ACDF Architecture has repurposed a space inside an abandoned train station and hotel in Montreal to create the new headquarters for software company Lightspeed. The 30,000-square-foot (2,787 square metres) office occupies a space in the former Place Viger – a historic 1898 red-brick hotel and train station built in the Neo-Château style that became synonymous with Canadian railway stations.
Startup software company Lightspeed asked ACDF Architecture to create a design that would combine the building’s heritage with “modern and sleek elements”.
Covering three floors, the design retains many of the original materials used in the Victorian building, including exposed brick, steel columns and girders, and wooden ceiling beams. New insertions use crisp white surfaces and bold accent colours and graphics, creating a clear distinction between old and new. “The studio revealed soaring double-height spaces, with their immense timber beams, that were obscured during a 1950s remodelling; retained the rough-hewn brick walls that remained after the structure was stripped of its asbestos in the early 2000s; and left unadorned the ends of monumental, studded steel girders as they slide in and out of the work spaces,” said a statement from the firm.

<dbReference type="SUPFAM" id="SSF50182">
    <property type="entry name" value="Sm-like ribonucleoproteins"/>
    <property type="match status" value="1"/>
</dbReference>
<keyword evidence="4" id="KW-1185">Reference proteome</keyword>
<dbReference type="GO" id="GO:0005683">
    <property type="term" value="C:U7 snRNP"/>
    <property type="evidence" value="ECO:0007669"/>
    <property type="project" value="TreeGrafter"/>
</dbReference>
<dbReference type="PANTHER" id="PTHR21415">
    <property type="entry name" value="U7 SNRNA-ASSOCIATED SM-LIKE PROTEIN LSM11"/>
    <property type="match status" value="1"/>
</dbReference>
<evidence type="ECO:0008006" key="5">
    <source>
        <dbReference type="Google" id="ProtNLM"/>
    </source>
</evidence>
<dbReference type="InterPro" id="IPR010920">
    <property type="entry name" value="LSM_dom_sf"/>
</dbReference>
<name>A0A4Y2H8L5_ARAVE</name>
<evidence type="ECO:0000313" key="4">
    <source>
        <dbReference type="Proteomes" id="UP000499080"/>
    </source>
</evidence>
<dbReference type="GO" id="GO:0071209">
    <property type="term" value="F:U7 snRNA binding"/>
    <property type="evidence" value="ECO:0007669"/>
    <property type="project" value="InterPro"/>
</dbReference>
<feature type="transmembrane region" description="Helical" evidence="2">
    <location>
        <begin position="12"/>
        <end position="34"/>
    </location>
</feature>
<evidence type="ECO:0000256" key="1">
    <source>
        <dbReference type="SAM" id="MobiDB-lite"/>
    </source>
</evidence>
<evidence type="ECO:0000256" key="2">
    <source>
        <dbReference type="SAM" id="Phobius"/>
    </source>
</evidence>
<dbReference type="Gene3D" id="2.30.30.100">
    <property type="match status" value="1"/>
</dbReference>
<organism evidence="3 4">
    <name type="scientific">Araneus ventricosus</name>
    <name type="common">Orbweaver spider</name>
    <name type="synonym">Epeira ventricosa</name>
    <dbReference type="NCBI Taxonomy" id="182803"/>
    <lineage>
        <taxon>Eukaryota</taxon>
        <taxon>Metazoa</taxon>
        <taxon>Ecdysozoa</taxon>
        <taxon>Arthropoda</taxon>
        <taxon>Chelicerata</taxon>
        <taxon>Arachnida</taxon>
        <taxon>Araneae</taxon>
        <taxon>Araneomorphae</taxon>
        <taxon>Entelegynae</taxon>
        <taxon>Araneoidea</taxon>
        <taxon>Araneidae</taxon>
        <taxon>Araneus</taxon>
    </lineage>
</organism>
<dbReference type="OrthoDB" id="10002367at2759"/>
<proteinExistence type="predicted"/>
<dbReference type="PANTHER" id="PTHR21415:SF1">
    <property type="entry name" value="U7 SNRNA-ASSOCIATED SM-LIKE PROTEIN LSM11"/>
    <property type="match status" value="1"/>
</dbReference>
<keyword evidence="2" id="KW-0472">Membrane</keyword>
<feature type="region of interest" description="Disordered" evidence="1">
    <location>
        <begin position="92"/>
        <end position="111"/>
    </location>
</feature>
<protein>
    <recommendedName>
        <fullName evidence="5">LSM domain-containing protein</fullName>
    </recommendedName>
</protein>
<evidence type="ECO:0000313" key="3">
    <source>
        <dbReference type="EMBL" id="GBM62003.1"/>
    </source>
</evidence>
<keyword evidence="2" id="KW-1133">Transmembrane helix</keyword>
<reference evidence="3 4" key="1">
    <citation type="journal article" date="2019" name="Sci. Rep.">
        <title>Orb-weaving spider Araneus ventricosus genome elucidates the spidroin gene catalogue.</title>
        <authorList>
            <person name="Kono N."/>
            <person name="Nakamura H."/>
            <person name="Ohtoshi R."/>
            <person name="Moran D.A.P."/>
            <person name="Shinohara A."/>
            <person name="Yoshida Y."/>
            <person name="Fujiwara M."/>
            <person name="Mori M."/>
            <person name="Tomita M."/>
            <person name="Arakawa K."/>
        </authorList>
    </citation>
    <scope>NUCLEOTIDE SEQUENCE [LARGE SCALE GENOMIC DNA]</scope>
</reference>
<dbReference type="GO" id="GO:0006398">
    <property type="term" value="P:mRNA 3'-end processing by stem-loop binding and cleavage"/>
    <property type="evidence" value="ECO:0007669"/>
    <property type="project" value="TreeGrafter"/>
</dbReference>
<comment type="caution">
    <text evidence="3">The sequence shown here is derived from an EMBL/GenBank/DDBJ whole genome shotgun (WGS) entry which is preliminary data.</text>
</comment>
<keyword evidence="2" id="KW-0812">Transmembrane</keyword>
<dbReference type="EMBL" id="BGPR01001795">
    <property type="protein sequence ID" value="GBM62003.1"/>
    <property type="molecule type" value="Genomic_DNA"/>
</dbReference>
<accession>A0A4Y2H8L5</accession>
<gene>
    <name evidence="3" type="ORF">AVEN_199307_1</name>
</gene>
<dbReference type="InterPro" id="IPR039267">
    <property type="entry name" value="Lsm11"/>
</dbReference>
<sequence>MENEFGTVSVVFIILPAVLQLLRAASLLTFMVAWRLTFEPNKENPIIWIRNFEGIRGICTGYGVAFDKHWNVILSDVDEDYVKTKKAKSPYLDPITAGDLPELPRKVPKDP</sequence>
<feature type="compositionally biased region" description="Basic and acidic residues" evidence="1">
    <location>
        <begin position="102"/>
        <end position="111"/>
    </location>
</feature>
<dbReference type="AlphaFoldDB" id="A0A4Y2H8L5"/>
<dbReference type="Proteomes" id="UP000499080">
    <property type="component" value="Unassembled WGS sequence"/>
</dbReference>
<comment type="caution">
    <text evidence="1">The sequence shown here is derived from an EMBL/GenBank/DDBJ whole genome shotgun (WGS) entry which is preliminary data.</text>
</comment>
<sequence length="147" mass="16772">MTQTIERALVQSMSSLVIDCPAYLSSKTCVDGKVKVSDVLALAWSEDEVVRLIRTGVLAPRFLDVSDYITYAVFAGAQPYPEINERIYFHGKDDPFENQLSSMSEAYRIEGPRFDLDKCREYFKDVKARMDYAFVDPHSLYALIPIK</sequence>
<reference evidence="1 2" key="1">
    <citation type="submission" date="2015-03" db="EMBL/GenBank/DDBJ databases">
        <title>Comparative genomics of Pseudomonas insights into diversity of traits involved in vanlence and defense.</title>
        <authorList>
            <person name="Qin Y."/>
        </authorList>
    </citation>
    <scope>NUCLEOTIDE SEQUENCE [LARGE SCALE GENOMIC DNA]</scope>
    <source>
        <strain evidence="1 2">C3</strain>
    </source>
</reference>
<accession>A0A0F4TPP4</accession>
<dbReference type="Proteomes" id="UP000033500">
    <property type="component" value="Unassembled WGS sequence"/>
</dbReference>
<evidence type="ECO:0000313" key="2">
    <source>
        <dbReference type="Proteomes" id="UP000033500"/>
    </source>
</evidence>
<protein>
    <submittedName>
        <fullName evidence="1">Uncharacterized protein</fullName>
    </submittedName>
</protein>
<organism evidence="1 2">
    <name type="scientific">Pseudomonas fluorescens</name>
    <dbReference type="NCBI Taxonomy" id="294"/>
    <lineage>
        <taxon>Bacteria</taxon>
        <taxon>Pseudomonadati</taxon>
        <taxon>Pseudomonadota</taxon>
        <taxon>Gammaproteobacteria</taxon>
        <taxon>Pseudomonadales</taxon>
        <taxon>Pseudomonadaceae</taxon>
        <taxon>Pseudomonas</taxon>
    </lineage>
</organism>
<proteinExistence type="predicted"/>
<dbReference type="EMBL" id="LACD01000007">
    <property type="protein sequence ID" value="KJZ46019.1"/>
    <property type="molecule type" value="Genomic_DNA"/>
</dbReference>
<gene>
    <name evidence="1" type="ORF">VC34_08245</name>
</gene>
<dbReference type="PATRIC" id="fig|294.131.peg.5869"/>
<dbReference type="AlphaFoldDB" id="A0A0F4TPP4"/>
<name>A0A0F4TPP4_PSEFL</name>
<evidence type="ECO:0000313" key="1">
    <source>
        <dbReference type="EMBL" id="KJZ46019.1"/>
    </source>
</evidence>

“Now, a revitalised sense of levity is evident as soon as visitors step into the lobby.” A white reception desk is covered with an optical illusion that consists of a series of red raised shapes, extending across the floor and up the wall. These form the company’s logo when viewed from one angle. Three white laminate privacy booths occupy the lobby. Each has the silhouette of a house and is lined in brightly coloured felt. The colours of the interiors are visible from various angles. “Each looks like a mini, high-gloss house, a nod to the comforts of home as well as Lightspeed’s previous, much-smaller office, which was in a residential neighbourhood,” said the firm.
Permanent black “shadows” are painted across the floors around the booths while an adjacent kitchen and informal meeting space is designed to reference the swimming pool Lightspeed had in the garden of its former offices. Black counters match the black-painted girders and beams in the rest of the office, while cool blue inner sides are paired with blue fibreglass seating and an epoxy floor. These fittings were made by Canadian furniture designer Etienne Hotte, who gave the blue finishes a “waterlogged” pattern. Sao Paola-based artist Arlin Cristiano also created custom wall murals for the outside and inside of conference rooms and enclosed offices. On the upper attic level, black can lights hang from the ceiling and blackened duct works recede into the background, allowing the wooden ceiling to be the primary design feature of the space.
Founded in 2005, Lightspeed develops and sells point-of-purchase software. The company is expanding rapidly and plans to add an additional 20,000-square-feet (1,858 square metres) to its offices in 2016, including a large deck that will host hot tubs and barbecues, and an amphitheatre.
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